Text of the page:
What type of computer memory to use in a memory upgrade?
Determining the type of memory required
By far, the best method of determining the memory (RAM) to use with your computer is through the computer or motherboard manufacturer documentation. If you do not have your product documentation, you can also find it online through the computer manufacturers or motherboard manufacturer website.
For example, your motherboard documentation features may list something similar to the example below.
Supports DDR 400/333/266 SDRAM.
Supports up to 3 unbuffered DIMM or 2.5 volt DDR SDRAM.
Up to 1 GB per DIMM with a maximum memory size up to 3 GB.
Use a third-party tool or service
Another option would be to use a third-party software utility or online service that can provide details about the components in your computer. These utilities can scan your computer and give a detailed report of everything in your computer, including memory. For example, the Crucial System Scanner is a free utility that can scan your computer, and give you details about your installed memory, and about any available memory slots.
Visually examine the memory
What to look for in memory
Below is a short list of what you should look for or determine when trying to determine the memory your computer has or needs.
What type of memory does the computer use? Some examples of the different memory types include DDR-SDRAM, DDR2-SDRAM, DIMM, DRAM, EDO, FPM, SDRAM, LIMM, RDRAM (RAMBUS), RIMM, SIMM, and SODIMM. Today's computers usually use a variant of DIMM/SDRAM memory.
Amount of Pins
How many pins does the computer accept? 72-pin, 30-pin, 168-pin, 184-pin, or 240-pin? This all depends on the type of memory.
Speed of memory
There are two primary measurements of memory speed.
- The "speed" of memory generally refers to how many times, per second, the memory can read or change its data per second. This speed is measured in MHz, and strongly affects the overall performance of your CPU.
- Latency is the (very short) amount of time it takes for memory to respond to an information request, access the data stored in memory, and send that data to the CPU. Latency is measured in nanoseconds (ns).
Although latency is an important metric, differences in latency are relatively minor in compatible RAM modules. When making a decision about what memory to use in your computer, the speed measured in MHz is generally the more important number to consider.
Note: If you install memory sticks of varying speed ratings in your computer, the lower speed will be used, and you will not receive the potential benefit of the faster module's speed. Whenever possible, use RAM modules of equal speed. Ideally, you all of your installed RAM to be identical.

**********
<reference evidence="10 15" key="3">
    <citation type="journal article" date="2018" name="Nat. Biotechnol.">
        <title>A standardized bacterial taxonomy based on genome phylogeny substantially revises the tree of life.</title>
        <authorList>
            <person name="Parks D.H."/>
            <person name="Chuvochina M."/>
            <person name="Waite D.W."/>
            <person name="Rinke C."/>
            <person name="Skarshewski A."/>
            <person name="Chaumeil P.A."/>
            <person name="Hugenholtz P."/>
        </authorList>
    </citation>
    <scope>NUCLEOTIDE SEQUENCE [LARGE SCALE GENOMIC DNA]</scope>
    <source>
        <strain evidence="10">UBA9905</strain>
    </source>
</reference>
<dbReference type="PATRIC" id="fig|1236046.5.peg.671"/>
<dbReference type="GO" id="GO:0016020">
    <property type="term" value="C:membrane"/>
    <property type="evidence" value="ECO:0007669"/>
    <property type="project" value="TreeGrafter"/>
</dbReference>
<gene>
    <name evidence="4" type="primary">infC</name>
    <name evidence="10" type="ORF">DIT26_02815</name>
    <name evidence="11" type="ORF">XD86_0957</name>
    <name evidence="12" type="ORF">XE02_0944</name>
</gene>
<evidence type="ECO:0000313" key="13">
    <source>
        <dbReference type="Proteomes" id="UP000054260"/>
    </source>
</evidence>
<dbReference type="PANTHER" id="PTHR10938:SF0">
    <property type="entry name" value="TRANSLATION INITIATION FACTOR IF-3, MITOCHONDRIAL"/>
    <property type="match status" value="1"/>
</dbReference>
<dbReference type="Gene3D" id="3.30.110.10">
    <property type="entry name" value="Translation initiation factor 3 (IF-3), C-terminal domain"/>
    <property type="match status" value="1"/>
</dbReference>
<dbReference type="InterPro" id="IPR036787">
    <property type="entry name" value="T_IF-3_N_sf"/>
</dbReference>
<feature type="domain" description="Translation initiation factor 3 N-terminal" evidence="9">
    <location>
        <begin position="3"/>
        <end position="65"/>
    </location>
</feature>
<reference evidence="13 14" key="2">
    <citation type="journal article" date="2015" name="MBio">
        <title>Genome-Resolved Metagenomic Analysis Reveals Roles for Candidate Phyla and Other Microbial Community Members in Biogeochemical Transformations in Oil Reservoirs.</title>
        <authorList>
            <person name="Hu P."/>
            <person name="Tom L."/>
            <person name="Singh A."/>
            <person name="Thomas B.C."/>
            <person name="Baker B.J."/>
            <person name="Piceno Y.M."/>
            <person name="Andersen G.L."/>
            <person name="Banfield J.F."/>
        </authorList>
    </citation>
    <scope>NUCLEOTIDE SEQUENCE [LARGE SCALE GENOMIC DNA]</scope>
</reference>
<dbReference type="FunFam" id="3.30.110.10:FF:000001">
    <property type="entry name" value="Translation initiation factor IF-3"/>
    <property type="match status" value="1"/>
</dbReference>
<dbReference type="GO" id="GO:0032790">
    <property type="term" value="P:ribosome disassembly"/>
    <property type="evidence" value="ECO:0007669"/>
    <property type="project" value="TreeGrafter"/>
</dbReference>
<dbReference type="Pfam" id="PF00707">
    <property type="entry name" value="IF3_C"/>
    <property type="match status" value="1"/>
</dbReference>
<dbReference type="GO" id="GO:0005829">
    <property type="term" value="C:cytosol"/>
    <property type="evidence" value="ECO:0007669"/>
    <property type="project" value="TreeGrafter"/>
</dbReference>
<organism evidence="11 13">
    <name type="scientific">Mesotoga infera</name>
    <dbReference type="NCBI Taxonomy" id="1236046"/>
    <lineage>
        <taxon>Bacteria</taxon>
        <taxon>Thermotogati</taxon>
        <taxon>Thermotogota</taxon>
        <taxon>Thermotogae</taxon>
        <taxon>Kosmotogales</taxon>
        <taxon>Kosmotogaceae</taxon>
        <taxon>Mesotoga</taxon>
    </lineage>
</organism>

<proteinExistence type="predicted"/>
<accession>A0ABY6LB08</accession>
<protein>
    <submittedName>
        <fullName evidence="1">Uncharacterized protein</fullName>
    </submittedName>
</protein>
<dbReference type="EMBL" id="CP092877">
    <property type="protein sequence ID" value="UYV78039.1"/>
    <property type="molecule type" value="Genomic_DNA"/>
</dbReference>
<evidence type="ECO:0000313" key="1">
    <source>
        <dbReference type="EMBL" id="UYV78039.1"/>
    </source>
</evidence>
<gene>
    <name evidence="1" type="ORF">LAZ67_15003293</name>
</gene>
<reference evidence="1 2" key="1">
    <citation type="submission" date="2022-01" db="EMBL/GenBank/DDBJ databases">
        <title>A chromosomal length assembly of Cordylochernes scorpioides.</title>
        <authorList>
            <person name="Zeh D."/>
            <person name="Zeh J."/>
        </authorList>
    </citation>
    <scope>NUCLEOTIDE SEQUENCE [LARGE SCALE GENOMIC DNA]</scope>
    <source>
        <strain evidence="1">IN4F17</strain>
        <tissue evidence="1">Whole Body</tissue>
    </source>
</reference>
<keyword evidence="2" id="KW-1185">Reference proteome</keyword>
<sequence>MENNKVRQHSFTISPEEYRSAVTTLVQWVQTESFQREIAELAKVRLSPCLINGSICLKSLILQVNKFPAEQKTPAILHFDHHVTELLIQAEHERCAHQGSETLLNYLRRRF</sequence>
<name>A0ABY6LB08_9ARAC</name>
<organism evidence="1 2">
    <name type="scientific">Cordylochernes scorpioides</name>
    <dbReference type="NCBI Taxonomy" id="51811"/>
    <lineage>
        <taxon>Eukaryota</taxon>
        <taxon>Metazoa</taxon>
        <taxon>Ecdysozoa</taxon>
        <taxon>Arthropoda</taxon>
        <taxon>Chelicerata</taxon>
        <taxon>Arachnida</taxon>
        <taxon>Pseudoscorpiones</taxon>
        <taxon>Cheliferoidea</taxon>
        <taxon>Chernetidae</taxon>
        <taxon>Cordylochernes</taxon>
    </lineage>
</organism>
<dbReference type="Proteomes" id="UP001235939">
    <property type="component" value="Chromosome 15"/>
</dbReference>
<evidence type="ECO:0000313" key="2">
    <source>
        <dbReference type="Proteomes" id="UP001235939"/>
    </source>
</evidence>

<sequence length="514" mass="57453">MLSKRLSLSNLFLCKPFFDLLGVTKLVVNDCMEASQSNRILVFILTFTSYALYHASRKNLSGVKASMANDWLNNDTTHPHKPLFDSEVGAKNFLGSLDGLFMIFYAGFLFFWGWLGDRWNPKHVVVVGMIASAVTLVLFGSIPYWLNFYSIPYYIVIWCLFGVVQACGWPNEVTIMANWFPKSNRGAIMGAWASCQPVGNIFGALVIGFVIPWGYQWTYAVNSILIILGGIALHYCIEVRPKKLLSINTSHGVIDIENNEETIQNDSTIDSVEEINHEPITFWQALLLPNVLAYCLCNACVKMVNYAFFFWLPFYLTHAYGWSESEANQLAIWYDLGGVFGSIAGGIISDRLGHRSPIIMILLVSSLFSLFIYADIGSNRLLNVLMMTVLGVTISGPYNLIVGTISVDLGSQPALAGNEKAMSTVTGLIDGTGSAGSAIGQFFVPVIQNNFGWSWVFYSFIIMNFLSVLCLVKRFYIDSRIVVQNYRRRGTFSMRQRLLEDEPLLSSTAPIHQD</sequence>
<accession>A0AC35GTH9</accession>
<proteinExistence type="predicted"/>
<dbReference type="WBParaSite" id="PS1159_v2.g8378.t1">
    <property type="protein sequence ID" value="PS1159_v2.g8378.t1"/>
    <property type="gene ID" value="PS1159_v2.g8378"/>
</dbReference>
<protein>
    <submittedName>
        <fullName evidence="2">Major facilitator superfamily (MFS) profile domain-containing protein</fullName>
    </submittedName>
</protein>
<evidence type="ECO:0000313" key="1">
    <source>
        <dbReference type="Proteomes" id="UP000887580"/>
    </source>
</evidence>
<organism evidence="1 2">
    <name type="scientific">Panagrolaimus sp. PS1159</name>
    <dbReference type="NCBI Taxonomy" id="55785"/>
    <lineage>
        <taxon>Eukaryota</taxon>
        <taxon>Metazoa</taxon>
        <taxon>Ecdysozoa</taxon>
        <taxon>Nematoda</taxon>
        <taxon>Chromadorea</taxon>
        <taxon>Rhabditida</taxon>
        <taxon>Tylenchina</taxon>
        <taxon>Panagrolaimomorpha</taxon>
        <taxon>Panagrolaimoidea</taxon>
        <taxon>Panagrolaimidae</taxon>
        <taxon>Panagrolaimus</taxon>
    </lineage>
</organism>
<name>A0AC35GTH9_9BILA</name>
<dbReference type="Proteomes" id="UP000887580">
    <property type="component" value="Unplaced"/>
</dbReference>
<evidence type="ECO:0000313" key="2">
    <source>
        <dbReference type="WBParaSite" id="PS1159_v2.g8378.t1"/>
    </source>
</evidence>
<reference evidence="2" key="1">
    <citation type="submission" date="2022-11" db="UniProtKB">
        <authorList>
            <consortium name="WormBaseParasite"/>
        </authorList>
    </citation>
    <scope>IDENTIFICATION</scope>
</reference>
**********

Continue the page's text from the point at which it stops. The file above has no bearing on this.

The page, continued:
(ECC (error-correcting code) memory is used in servers and professional workstation computers. It sacrifices some of its speed to provide error protection. It quickly checks to make sure there were no errors whenever data is modified in RAM.
Errors may naturally occur in RAM as a result of electromagnetic interference or hardware faults. As a result, bits can become "flipped" in RAM; some bits that should be set to 1 are set to 0, or vice versa. These errors are usually not fatal for casual applications like video games or web browsing. (If a single pixel in the background of a video game is the wrong value, you might not notice or care.) However, for professional applications that require a high degree of accuracy, such as financial transactions or scientific calculations, ECC is a necessary feature. ECC doesn't prevent errors entirely, but it reduces their probably to nearly zero.
Not all motherboards support ECC, and those that support ECC are usually more expensive. The ECC RAM modules are also more expensive than non-ECC RAM of equivalent speed. If you're not sure if you need ECC, you probably don't. Building a computer without ECC support usually means getting more bang from your buck in terms of your computer's performance.
What are the voltage requirements? Make sure you determine the voltage requirements of the memory (e.g., 1.8v or 2.5v).
The contact material on the memory is also important when considering buying computer memory. The contact area is coated in either gold or tin and should match the material of the memory slots. Mismatching the memory and memory slot contact material can cause corrosion.
Finally, is the memory in your computer proprietary, and if it is not, is there a manufacturer that your computer company recommends? If you have a more recent computer (computer made in the last five years), this should not be a concern.
See our memory definitions page if there is any other jargon that is confusing you.
Before purchasing memory
Make sure the computer has the available memory slots for the memory you are installing in the computer. For example, if you are installing an additional 1 GB of memory into the computer and plan on using two 512 MB memory sticks make sure you have two available slots. If you do not have available slots you can remove pre-existing memory and install new memory. However, any memory removed is subtracted from your total. Below is an example of a possible scenario.
A computer has 512 MB of memory, from four different 128 MB sticks of RAM and has no more available slots. If you want to upgrade to a total of 1 GB, the four 128 MB sticks would need to be replaced with four 256 MB sticks. Either that, or two of the 128 MB sticks could be replaced by two 512 MB sticks.
Tip: When dealing with memory 1 GB = 1,024 MB
Installing the memory
- Computer memory buying tips.
- Determining how much RAM is installed and available.
- How to install computer hardware.
- See our memory definition for further information and related links.
- Computer memory help and support.